N.  supportive of the work of a growing number of countries at international level which are urging UN bodies to adopt a resolution on persecution on the basis of sexual orientation and the decriminalisation of homosexuality in the world, and recalling its endorsement of the International Day Against Homophobia in 2006,

1.  Calls on the Nigerian authorities, and in particular the House of Representatives and the Senate of the Nigerian Assembly, to refrain from approving the bill in its current form;

2.  Takes the view that the bill in its current form constitutes a violation of the international and regional human rights obligations of the Federal Republic of Nigeria;

3.  Calls on the Commission, the Council and the Member States to intervene by requesting the Nigerian authorities refrain from approving the bill in its current form;

4.  Calls on the Commission, the Council and the Member States, should the bill be approved, to reconsider the development and cooperation relationship between the European Union and its Member States and Nigeria under Article 9 of the Cotonou Agreement;

5.  Calls on the Nigerian authorities to review existing laws that penalise consensual same-sex sexual conduct between adults, to promote and protect human rights, without any kind of discrimination, and the acceptance and integration of LGBT people in all areas of society, and to guarantee them protection from persecution and discrimination and access to justice and redress;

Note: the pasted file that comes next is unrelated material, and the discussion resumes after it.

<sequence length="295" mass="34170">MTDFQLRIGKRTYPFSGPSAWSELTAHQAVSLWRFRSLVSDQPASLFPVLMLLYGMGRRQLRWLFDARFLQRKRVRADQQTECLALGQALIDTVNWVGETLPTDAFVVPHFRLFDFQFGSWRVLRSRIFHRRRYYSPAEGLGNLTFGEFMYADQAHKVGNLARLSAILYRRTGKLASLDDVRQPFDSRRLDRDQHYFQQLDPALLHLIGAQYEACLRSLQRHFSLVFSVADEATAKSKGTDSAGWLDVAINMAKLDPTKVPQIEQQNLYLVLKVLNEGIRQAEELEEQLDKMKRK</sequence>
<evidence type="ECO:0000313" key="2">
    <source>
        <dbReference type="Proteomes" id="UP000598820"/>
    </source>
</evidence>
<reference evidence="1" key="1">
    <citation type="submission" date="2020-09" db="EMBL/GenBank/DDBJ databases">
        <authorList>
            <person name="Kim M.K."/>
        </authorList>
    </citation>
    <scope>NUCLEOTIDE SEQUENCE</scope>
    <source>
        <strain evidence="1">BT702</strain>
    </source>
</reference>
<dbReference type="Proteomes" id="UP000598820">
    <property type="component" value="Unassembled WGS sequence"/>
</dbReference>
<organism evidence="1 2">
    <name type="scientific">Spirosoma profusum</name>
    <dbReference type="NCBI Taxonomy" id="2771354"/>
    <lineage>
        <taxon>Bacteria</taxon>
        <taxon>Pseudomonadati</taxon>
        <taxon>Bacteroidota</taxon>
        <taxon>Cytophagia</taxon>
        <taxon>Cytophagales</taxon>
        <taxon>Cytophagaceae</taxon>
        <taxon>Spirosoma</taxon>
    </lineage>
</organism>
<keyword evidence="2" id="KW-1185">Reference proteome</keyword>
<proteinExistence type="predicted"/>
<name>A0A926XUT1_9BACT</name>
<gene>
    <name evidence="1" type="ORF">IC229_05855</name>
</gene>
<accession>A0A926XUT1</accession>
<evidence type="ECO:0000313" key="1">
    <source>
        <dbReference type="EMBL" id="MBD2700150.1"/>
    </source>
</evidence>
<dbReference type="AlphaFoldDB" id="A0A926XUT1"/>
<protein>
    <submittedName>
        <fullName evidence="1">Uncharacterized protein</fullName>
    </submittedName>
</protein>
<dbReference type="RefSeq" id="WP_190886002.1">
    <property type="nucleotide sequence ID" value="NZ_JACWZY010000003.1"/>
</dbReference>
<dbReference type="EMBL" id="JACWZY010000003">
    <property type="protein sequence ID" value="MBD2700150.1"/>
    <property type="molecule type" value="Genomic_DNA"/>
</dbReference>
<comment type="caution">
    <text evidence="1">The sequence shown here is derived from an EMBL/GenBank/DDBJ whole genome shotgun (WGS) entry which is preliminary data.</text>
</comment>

6.  Draws attention to the health risks faced by lesbian and gay people and calls on the Nigerian Government to improve its HIV/AIDS prevention efforts in this area;

7.  Calls on the Commission, the Council and the Member States to systematically include in discussions on human rights and fundamental freedoms with ACP countries, and third countries in general, the issue of the persecution of or discrimination against persons on the basis of their sexual orientation, and to take appropriate progressive measures when similar human rights violations;

8.  Calls on the Commission, the Council and the Member States to take every possible step at international level to stop persecution on the basis of sexual orientation and to encourage decriminalisation, such as the adoption of a resolution on these issues by UN bodies, and decides to celebrate every year, on 17 May, International Day Against Homophobia;

9.  Stresses the important role of human rights defenders who peacefully advocate respect for the fundamental rights of LGBT people and who provide assistance when discrimination occurs;

10.  Instructs its President to forward this resolution to the Council, the Commission, the governments and parliaments of the Member States, the President of the Federal Republic of Nigeria, the Minister of Justice of the Federal Republic of Nigeria, the Speaker and Deputy Speaker of the House of Representatives of the Nigerian Assembly, the President and Deputy President of the Senate of the Nigerian Assembly, the United Nations High Commissioner for Human Rights, the President of the Commission of the African Union and the Chair of the African Commission on Human and Peoples’ Rights.